Urban renewal and the livelihoods of the urban poor in the slum community of Makoko, Lagos Nigeria

Bakare, Ganiyu Olalekan (2024) Urban renewal and the livelihoods of the urban poor in the slum community of Makoko, Lagos Nigeria. PhD thesis, University of Glasgow.

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In Nigeria, particularly in Lagos, repeated state-led urban renewal interventions have generated increasing debates and discourse in the urban renewal field. Current approaches and studies on urban renewal interventions focus on justifications, motivations, ideologies, strategies, and outcomes. Fewer studies and research have somewhat linked urban renewal interventions to people's livelihood, but with gaps in how the interventions impact lives and livelihood. This thesis aims to generate insights into the impact of state-led urban renewal interventions on the lives and livelihoods of people living in the slum community of Makoko, Lagos, Nigeria. To address the gaps, I ask, in what ways have formal and informal institutions combined to shape the environment within which the people pursue livelihoods? Also, I ask what factors enable and constrain access to different livelihood pathways, including the opportunities open to people, the strategies they employ, and the outcomes they achieve? Also, how do collective responses to urban renewal interventions help people safeguard and maintain their livelihoods? I adopt the Sustainable Livelihood Framework (SLF) to address and analyse these questions. The thesis embraces a social constructivist position and uses a qualitative case study approach with multiple data collection methods. A total of 25 Semi-structured interviews were conducted remotely and in situ between May 2021 and May 2022 with 28 participants. Within this, five follow-up interviews were stimulated through the adapted photo-elicitation method in place of participant observation to elicit responses. In addition to the SLF, thematic, document, and photo-elicitation analyses were used.The analysis shows that the environment within which the government pursues urban renewal interventions, and people pursue livelihoods is one where there is a lack of shared understanding between the two stakeholders, reinforcing the argument around the clash of rationalities. Also, the study recognises the significance of interconnectedness among people. Nevertheless, any disruption(s) caused by the interventions is/are capable of bringing down or even destroying the precariously constructed livelihood portfolios that depend on lives in water and social ties with family, friends, and neighbours, reinforcing the argument around the clash of rationalities. The analysis further reveals the effective community responses of informal leadership and cultural institutions, which promote collectivism instead of individualism. This suggests that collective responses through protest and resistance to the interventions to protect, safeguard, maintain, and secure established livelihood portfolios reinforce the argument of the right to the city and reclaiming it. The combined findings strongly suggest that urban renewal interventions are practically challenging, significantly contributing to the existing empirical literature in the field. In broader terms, the significance of the thesis contributes to the understanding of how actors, i.e., the people and state, exploit their milieu of institutions to protect vested interests, thus perpetuating inevitable conflicts in urban renewal interventions.s Therefore, the study suggests striking a fine balance in designing collaborative and bottom-up urban renewal intervention(s) that would consider the people's realities, i.e., lives and livelihoods, and accommodate the government's interest in ensuring a modern and functional city.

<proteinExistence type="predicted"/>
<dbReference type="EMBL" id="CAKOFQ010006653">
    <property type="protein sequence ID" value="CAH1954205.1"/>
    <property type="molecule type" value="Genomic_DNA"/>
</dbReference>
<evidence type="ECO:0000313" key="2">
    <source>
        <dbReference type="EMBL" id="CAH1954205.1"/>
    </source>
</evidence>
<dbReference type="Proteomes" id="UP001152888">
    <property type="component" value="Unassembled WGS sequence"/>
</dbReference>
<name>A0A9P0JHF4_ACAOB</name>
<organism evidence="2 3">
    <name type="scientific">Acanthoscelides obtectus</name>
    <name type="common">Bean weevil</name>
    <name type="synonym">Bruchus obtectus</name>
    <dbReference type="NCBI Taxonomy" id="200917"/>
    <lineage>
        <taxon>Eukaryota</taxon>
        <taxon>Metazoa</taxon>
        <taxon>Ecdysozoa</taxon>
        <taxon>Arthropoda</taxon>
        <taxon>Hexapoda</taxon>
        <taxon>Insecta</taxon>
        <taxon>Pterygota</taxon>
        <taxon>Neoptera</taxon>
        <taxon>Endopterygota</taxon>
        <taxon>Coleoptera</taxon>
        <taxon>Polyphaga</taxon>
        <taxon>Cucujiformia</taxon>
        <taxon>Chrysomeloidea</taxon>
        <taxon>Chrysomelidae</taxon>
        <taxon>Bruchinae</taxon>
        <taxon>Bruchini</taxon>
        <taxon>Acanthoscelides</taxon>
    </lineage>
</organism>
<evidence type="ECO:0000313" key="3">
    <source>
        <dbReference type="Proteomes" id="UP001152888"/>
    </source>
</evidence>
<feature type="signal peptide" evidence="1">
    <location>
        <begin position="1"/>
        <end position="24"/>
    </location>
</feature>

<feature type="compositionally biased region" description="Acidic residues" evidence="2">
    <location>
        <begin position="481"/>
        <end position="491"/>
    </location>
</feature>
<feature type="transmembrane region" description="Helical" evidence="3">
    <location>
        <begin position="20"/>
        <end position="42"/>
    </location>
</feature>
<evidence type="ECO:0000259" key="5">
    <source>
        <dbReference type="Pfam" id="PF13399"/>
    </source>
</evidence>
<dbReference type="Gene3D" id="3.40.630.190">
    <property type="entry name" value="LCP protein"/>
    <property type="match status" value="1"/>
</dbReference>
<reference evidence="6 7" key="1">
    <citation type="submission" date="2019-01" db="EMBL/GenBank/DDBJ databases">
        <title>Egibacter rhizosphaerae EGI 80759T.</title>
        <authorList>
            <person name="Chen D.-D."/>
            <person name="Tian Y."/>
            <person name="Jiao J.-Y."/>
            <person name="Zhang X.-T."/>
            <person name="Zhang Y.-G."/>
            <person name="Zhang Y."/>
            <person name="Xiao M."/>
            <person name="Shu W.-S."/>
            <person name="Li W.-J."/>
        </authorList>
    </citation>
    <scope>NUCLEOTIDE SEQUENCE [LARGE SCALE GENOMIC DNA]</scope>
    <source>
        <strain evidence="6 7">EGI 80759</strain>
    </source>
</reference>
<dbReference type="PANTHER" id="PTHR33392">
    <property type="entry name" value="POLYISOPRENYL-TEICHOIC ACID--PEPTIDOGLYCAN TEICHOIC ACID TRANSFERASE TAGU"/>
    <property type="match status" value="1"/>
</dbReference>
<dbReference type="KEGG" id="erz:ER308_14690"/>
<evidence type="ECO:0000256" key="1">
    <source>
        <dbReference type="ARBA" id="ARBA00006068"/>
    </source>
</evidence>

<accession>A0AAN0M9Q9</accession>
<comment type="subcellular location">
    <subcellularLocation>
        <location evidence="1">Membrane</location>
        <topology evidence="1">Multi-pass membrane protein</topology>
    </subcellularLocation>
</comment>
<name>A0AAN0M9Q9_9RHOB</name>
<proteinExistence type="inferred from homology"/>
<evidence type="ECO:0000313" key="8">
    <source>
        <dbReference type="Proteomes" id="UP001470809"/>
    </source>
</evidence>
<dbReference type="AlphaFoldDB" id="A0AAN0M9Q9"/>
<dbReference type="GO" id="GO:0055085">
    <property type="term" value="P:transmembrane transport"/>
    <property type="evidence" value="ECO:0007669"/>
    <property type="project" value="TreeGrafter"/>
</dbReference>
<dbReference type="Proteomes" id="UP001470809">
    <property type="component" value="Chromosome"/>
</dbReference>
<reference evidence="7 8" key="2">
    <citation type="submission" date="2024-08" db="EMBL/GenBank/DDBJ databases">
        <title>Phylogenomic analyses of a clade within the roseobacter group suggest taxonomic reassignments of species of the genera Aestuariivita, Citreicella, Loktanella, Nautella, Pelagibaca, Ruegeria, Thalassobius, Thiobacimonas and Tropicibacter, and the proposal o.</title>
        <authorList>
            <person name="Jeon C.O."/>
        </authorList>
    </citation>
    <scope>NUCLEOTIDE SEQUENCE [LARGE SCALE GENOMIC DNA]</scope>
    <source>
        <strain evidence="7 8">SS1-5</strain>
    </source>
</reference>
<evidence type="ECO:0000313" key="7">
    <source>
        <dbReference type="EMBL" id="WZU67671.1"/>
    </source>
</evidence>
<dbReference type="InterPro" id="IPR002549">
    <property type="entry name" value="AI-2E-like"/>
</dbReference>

Item Type: Thesis (PhD)
Qualification Level: Doctoral
Subjects: H Social Sciences > HM Sociology
Colleges/Schools: College of Social Sciences > School of Social and Political Sciences
Supervisor's Name: James, Dr. Gareth and Kamete, Professor Amini
Date of Award: 2024
Depositing User: Theses Team
Unique ID: glathesis:2024-84246
Copyright: Copyright of this thesis is held by the author.
Date Deposited: 22 Apr 2024 10:50
Last Modified: 22 Apr 2024 10:52
Thesis DOI: 10.5525/gla.thesis.84246
URI: https://theses.gla.ac.uk/id/eprint/84246

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